Saturday, March 19, 2011

CAPTURE 11 : Snake Temple (Hock Kin Keong)

Main Entrance
Snake Temple The Snake Temple is one of the oldest temples in Penang, Malaysia. It is located in Sungai Kluang, a short distance from the Bayan Lepas International Airport. This temple is built to honor Chor Soo Kong, a Buddhist monk who was believed to possess healing power and had rendered selfless service to the community around. His selfless action and wisdom made him a deified figure.  The temple was built in around 1850 and the statue of Chor Soo Kong was brought from China and installed in the temple. 


Symbol of power and protection
Symbol of Courage, Luck and Protection
From the outside there is nothing grand or unique about this temple as the architecture reflects almost the same designs with many other Chinese Temples in Malaysia. At the entrance to the temple there is a giant incense burner, and most of the time one can see incense burning in this temple. This is done as part of the prayers, to offer gratitude or to make petitions requesting for some assistance for a wish or desire to come true. Diversity is the law of life, thus goes the beliefs. It is believed that this monk once gave protection to the snakes around the area, and once the temple completed the snakes made this as their abode. Only God knows what prompted that. People come from many places to offer their prayers as petitions and mark of gratitude for request fulfilled. I believe he is still doing that service from beyond for those who choose to allow his healing energy to seep into their body-mind-soul. Of course, faith counts here. Do not judge or brush aside this tale as superstitious. This healing energy need no prove, but devotion and faith on the ability of the healer to direct the energy to achieve his/her goal.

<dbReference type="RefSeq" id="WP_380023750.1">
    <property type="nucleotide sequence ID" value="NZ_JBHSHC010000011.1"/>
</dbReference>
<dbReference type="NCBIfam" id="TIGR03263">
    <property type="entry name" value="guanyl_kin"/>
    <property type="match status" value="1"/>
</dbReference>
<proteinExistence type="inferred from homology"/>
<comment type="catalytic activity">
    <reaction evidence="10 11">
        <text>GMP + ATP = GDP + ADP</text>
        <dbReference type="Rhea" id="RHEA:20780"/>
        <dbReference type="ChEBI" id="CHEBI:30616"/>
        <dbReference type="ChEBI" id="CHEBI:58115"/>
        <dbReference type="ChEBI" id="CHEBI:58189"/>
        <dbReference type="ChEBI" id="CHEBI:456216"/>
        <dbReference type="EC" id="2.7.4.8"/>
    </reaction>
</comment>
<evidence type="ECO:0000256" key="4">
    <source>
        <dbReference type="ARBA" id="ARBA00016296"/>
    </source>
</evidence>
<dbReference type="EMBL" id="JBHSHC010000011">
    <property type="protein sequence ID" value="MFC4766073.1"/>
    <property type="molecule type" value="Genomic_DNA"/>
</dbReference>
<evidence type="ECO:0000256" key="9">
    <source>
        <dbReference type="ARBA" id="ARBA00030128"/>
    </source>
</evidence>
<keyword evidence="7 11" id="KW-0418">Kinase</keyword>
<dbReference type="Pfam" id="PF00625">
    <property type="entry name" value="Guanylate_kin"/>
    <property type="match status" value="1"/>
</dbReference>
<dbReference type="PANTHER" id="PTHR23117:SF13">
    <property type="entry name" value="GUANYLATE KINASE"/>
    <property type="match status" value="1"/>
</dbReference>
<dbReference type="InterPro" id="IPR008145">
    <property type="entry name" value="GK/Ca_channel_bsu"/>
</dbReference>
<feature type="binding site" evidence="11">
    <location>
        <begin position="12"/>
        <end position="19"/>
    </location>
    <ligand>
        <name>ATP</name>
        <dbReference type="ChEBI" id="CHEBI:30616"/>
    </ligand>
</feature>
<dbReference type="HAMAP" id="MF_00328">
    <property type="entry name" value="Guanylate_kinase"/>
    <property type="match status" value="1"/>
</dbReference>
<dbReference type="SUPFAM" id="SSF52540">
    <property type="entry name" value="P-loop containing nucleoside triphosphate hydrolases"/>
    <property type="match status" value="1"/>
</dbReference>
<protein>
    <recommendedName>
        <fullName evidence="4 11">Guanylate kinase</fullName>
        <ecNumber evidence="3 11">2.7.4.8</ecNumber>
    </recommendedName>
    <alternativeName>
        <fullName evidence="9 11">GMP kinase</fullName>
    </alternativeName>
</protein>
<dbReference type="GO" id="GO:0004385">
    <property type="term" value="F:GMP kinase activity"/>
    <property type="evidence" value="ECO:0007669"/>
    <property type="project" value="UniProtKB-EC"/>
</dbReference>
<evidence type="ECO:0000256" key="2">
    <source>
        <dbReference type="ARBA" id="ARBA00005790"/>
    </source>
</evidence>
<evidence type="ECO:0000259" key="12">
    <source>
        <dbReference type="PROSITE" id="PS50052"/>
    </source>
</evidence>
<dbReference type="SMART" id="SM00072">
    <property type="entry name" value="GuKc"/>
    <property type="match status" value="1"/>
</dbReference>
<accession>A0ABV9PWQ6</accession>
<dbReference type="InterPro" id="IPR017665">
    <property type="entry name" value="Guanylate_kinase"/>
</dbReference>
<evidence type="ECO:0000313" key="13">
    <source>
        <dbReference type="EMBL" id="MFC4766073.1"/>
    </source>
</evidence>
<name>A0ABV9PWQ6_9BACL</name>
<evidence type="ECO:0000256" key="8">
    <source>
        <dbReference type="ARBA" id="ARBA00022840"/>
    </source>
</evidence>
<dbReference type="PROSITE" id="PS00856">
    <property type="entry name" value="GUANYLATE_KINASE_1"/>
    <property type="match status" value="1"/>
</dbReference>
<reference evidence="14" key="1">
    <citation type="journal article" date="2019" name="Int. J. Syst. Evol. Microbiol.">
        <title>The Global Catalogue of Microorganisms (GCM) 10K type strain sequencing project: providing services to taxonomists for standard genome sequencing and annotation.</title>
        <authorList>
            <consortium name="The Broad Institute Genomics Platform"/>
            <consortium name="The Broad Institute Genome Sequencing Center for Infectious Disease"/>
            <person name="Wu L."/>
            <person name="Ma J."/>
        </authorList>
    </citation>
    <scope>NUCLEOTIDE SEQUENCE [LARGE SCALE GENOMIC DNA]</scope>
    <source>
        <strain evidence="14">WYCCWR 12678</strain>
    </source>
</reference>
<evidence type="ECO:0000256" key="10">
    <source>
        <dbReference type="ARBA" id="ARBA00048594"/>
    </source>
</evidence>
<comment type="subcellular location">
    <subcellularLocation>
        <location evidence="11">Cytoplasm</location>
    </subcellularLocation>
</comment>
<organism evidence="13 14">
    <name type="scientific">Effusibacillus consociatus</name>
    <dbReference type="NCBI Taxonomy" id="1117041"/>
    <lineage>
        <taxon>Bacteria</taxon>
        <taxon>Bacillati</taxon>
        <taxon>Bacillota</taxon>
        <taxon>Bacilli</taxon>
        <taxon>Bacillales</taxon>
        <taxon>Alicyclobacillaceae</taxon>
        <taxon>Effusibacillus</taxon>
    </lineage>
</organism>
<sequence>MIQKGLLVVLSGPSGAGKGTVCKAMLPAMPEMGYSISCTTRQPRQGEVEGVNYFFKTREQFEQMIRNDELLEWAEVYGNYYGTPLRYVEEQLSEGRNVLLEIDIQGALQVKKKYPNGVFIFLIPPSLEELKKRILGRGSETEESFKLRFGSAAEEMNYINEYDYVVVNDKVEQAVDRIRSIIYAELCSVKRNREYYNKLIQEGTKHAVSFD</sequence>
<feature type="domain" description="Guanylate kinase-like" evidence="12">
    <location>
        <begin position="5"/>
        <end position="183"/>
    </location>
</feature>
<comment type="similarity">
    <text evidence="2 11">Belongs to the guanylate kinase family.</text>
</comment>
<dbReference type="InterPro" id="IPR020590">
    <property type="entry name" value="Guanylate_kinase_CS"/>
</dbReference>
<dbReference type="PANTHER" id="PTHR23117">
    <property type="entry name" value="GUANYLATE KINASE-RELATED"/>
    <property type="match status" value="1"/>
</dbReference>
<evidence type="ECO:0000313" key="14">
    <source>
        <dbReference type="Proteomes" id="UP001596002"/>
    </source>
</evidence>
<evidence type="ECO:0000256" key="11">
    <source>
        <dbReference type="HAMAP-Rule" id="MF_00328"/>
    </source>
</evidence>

Now back to the snake story. It is said that there used to be a big number of snakes in the temple. But now, the number of snakes can be literally counted. This can be attributed to the effect of modernization and rapid development in the surrounding areas. At first glance one may not see anything though the snakes are there coiled on the branches. They camouflage themselves very well. Though poisonous, there is no known cases of people bitten by the snakes. Rationalists claim that the constant burning of incense and joss sticks in the temple has a kind of hypnotic effect on the snakes. I am not sure of this, but I dare you to touch one and walk away alive. One uncle in the temple assured me that the snakes are not de-fanged or drugged.



At the back of the main prayer hall, is another prayer hall dedicated to Goddess of Mercy or Kuan Yin. It was quite and not many incense or joss sticks offered here. There was a serene aura prevailing in this hall, and I enjoyed being part of it. Between the two halls there is a small garden with a few trees, one of which is chikoo plant.

Chikoo



A round gate..not sure where it is heading to
On one corner of the roof...intricate design

There are number of souvenir shops on both sides of the entrance to the temple. Tourists get to see many pretty little souvenirs related to Isle of Penang or the temple itself, and also toys to mesmerize the children. Well, it is all about survival, right?



  
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1 comment:

venus66 said...

Very informative. Thank you for sharing.